So what if I asked you to say something pleasant about someone else? How hard could that be? What if I asked you to speak uninterrupted for one minute?
A little challenging, but not impossible I guess.
More importantly, what if I asked you to say something pleasant about some one we might otherwise describe as an irritant? Find for me the things that you respect in them, or acknowledge what you see as their achievements.
Still so easy?
I regularly ask this of attendees on my mindfulness programmes.
And at the same time we observe our speakers. Watching for juxtaposition of verbal and physical messages. It proves a very strong challenge. In most cases their bodies give off much incongruence even before they have started speaking.
Then, when we discuss it afterwards people often say that it was frustrating because they really felt the need to share, or contextualise, what so irritates them about said person. Often feeling genuinely physically uncomfortably about suppressing those apparently necessary nuggets of criticism.
And then I ask them of I gave them 10 minutes to explain what so annoys them, would they be feel so compelled to insert a positive counterpoint somewhere in that monologue …. the room fills with knowing smiles. Often it is pointed out they could continue for at least 30.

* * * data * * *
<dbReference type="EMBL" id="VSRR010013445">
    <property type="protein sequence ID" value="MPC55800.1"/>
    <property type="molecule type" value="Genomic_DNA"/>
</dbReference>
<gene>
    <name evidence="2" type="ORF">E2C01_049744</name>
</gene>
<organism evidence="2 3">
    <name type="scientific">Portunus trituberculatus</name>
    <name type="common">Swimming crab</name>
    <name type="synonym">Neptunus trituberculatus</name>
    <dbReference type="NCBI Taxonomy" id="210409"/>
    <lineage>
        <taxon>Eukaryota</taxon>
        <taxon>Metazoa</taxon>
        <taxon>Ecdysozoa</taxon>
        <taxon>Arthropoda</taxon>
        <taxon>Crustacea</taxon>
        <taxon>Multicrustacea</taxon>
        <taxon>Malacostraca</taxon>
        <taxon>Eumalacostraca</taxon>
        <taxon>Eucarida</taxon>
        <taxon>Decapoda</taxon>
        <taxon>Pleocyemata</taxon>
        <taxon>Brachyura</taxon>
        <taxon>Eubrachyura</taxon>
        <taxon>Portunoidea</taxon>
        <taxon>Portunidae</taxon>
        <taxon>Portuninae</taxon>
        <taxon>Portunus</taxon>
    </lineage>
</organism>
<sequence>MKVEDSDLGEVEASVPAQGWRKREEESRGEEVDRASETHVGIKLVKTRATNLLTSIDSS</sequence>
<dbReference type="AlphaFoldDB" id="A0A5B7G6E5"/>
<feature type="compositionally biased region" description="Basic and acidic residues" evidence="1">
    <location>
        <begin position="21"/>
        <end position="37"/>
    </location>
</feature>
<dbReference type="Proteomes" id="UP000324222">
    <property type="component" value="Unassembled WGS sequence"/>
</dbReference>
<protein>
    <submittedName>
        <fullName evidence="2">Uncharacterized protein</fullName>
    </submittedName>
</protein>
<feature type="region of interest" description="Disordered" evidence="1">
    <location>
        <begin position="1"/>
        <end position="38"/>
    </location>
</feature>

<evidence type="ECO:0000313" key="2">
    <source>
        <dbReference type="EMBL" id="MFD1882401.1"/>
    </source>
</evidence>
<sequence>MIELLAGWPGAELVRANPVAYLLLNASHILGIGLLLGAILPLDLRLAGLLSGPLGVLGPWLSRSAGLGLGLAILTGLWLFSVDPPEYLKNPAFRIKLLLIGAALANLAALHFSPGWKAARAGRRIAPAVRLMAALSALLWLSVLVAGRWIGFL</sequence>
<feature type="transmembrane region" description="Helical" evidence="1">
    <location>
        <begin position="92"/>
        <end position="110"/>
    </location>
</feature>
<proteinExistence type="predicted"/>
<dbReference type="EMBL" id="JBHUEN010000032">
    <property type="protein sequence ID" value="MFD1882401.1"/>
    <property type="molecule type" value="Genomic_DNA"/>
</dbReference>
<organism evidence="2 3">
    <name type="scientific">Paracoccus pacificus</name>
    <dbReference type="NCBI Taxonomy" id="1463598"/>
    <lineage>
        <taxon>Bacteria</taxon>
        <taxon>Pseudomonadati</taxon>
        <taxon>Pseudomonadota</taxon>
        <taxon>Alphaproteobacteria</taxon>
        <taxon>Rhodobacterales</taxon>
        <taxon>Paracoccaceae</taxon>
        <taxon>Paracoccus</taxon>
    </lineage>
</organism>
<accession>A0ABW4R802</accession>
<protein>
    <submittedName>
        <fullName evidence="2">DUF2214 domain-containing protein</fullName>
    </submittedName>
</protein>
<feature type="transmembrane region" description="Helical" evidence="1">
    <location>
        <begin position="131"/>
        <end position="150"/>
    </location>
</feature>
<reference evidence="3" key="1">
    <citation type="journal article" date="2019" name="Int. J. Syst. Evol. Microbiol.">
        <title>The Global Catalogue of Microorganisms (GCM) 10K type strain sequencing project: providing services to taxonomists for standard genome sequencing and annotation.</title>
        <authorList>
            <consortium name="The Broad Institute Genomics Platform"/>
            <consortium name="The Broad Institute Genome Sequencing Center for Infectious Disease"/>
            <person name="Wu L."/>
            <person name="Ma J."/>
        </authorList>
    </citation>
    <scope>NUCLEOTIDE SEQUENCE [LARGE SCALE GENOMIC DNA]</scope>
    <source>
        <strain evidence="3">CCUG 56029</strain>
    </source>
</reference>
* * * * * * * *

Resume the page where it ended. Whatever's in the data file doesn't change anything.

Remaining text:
This exercise is offered as an exercise in compassion and it genuinely challenges most who undertake it.
What is it in the human condition that finds it so much easier to be critical. And then I think of those “voices in our heads” – how often do they offer us praise? How often do we pat ourselves on the back? More likely we remind ourselves of our shortcomings.
And then I think of time at stables and my discussions with other – well-meaning – horse owners. How often do we talk of horses in terms of their shortcomings or their character flaws. How often do we apologise for them.
What of us as parents, as colleagues, as neighbours ….. the list is endless. We celebrate as humans the power of our critical minds, but perhaps we need to watch more closely and give less rein to its criticisms.
I do not believe for one minute that we are so motivated by ill will to others. So what do we do then?
I invite us all to develop an awareness of those voices, those tendencies, those harmless, “we didn’t mean it really” barbs. Perhaps we could see them in our speech or learn to spot them on our tongues – or maybe feel their emotion rising within ourselves.
And when we do then we can learn to pause. And in that pause take a breath and consider, do we need to share this observation. Or is there something more appropriate that we might consider. Something helpful, something objective, something kinder.
(c) The Mindful Horse